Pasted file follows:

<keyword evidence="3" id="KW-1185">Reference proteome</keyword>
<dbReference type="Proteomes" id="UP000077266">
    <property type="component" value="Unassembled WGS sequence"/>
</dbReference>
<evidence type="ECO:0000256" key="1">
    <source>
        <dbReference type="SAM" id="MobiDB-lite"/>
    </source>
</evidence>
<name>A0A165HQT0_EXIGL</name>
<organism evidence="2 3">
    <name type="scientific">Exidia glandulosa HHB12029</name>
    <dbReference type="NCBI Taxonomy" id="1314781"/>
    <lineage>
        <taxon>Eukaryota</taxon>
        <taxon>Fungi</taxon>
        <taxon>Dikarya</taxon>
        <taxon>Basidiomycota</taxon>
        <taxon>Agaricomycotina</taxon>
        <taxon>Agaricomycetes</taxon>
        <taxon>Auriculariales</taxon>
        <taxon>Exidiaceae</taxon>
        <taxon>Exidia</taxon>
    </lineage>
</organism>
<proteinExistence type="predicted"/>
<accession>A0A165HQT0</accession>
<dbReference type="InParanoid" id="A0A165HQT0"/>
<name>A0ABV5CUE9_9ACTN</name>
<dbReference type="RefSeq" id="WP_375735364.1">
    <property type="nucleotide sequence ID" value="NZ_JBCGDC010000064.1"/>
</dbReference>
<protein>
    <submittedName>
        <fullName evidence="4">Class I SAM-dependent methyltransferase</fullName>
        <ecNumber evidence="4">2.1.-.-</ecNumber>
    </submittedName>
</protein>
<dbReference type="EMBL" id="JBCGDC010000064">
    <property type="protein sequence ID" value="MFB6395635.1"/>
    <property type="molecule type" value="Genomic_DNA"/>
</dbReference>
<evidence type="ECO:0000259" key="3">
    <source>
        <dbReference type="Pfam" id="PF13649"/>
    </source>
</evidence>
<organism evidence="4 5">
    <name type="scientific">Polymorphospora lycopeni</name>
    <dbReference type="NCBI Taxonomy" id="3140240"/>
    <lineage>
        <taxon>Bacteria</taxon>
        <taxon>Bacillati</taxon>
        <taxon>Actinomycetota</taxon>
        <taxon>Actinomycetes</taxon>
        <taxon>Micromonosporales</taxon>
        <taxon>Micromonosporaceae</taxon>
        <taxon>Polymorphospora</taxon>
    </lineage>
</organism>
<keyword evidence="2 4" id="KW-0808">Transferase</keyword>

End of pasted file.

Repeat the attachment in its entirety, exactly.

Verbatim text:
<keyword evidence="3" id="KW-1185">Reference proteome</keyword>
<dbReference type="Proteomes" id="UP000077266">
    <property type="component" value="Unassembled WGS sequence"/>
</dbReference>
<evidence type="ECO:0000256" key="1">
    <source>
        <dbReference type="SAM" id="MobiDB-lite"/>
    </source>
</evidence>
<name>A0A165HQT0_EXIGL</name>
<organism evidence="2 3">
    <name type="scientific">Exidia glandulosa HHB12029</name>
    <dbReference type="NCBI Taxonomy" id="1314781"/>
    <lineage>
        <taxon>Eukaryota</taxon>
        <taxon>Fungi</taxon>
        <taxon>Dikarya</taxon>
        <taxon>Basidiomycota</taxon>
        <taxon>Agaricomycotina</taxon>
        <taxon>Agaricomycetes</taxon>
        <taxon>Auriculariales</taxon>
        <taxon>Exidiaceae</taxon>
        <taxon>Exidia</taxon>
    </lineage>
</organism>
<proteinExistence type="predicted"/>
<accession>A0A165HQT0</accession>
<dbReference type="InParanoid" id="A0A165HQT0"/>
<name>A0ABV5CUE9_9ACTN</name>
<dbReference type="RefSeq" id="WP_375735364.1">
    <property type="nucleotide sequence ID" value="NZ_JBCGDC010000064.1"/>
</dbReference>
<protein>
    <submittedName>
        <fullName evidence="4">Class I SAM-dependent methyltransferase</fullName>
        <ecNumber evidence="4">2.1.-.-</ecNumber>
    </submittedName>
</protein>
<dbReference type="EMBL" id="JBCGDC010000064">
    <property type="protein sequence ID" value="MFB6395635.1"/>
    <property type="molecule type" value="Genomic_DNA"/>
</dbReference>
<evidence type="ECO:0000259" key="3">
    <source>
        <dbReference type="Pfam" id="PF13649"/>
    </source>
</evidence>
<organism evidence="4 5">
    <name type="scientific">Polymorphospora lycopeni</name>
    <dbReference type="NCBI Taxonomy" id="3140240"/>
    <lineage>
        <taxon>Bacteria</taxon>
        <taxon>Bacillati</taxon>
        <taxon>Actinomycetota</taxon>
        <taxon>Actinomycetes</taxon>
        <taxon>Micromonosporales</taxon>
        <taxon>Micromonosporaceae</taxon>
        <taxon>Polymorphospora</taxon>
    </lineage>
</organism>
<keyword evidence="2 4" id="KW-0808">Transferase</keyword>